Dr. Darren Foreman
Dr. Darren Foreman is a Urologist from Adelaide, Australia. After graduating from the University of Adelaide in 1998, he completed surgical training with the Royal Australasian College of Surgeons in 2006. His private practice is South Terrace Urology and he is a senior visiting specialist at Flinders Medical Centre. He has performed flexible cystoscopy for more than 15 years and shares his experience and techniques here.
Flexible vs Rigid Cystoscopy
Better comfort for the patient
Flexible cystoscope can be inserted into the bladder without forcing the urethra to be straight unlike a rigid cystoscope. Thin and soft surface of the flexible cystoscope enables the Health Care Practitioner to practice a virtually painless and more comfortable cystoscopy.
Clearer view of the trigone, bladder neck, and the prostate in men
By retroflexing the scope, you get a very clear view of the trigone and bladder neck area, and the prostate in men. This area can be difficult to fully inspect using a rigid cystoscope, particularly if there is a large median lobe of prostate present.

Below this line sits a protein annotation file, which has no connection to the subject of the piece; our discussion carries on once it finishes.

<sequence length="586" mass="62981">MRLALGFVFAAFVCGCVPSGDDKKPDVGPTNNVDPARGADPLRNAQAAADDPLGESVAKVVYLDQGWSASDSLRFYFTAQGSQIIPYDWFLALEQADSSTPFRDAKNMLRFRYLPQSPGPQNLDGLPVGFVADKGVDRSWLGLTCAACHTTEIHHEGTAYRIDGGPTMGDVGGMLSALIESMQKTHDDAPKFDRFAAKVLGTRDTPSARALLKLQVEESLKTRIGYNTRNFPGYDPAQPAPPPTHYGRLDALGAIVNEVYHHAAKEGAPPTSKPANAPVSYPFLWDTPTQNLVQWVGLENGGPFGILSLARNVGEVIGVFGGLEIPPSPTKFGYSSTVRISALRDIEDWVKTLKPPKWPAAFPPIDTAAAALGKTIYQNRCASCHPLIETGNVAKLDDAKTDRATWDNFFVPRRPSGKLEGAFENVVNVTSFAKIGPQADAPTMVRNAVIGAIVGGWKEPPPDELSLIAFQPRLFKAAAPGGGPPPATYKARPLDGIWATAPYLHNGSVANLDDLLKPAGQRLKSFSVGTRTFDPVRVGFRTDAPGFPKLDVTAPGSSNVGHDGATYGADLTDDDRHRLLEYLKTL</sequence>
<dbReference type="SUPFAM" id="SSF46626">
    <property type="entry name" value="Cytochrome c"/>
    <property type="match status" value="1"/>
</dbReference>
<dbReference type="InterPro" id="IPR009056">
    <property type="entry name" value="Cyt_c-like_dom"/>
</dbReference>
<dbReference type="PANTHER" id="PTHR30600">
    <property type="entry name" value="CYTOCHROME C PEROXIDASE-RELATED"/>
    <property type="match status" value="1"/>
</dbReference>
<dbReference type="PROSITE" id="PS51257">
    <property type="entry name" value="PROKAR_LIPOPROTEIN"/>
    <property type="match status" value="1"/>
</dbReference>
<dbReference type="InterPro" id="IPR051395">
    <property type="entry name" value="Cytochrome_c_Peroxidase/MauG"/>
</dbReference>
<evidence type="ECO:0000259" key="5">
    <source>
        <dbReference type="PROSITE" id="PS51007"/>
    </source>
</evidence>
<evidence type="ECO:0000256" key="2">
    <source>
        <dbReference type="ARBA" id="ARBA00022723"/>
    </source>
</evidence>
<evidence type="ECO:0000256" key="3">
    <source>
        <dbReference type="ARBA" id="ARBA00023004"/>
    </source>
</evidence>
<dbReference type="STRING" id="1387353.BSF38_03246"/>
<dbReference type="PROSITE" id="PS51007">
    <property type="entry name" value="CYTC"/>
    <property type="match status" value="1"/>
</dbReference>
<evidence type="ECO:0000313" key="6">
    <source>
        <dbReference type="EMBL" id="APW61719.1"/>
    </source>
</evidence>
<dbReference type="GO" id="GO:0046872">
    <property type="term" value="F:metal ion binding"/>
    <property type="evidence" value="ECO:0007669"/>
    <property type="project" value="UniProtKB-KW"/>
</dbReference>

Easier stent removal
Stent removal is faster and more comfortable with a flexible cystoscope.
Gently hold the penis upright with your left hand, and insert the tip of the scope.
If it is difficult inserting the tip into the urethral meatus, ask nurse to support the scope by holding the light lead while using right thumb and index finger to hold the scope tip and this allows slightly more pressure to advance the scope.
Turn on the irrigation and inspect the anterior urethra as you advance the scope.
Patient needs to be relaxed and not breath holding when the scope passes through the pelvic floor.
For male patient, inspecting the prostate as the scope passes is often uncomfortable, therefore inspect this area after finishing the bladder inspection as you are retracting the scope.
Wait for the bladder to adequately distend, turn off the irrigation and then systematically inspect each wall, the dome and ureteric orifices.
Use a combination of thumb movement to deflect the scopes tip, with rotation of the wrist to turn the scope to each side.
Advance the scope towards the dome and pull down your thumb all the way to retroflex it.
This allows excellent visualization of the trigone and bladder neck, and the prostate in men. This is a view you don’t see when using a rigid cystoscope.
For patients with a history of bladder transitional cell carcinoma, change to NBI mode and repeat the procedure.
Particularly look for surface structures with fine capillary patterns which may represent small tumors.
Turn the irrigation back on as retracting the scope into the prostatic urethra. Once inspected, have a final review of the anterior urethra as the scope is withdrawn fully.
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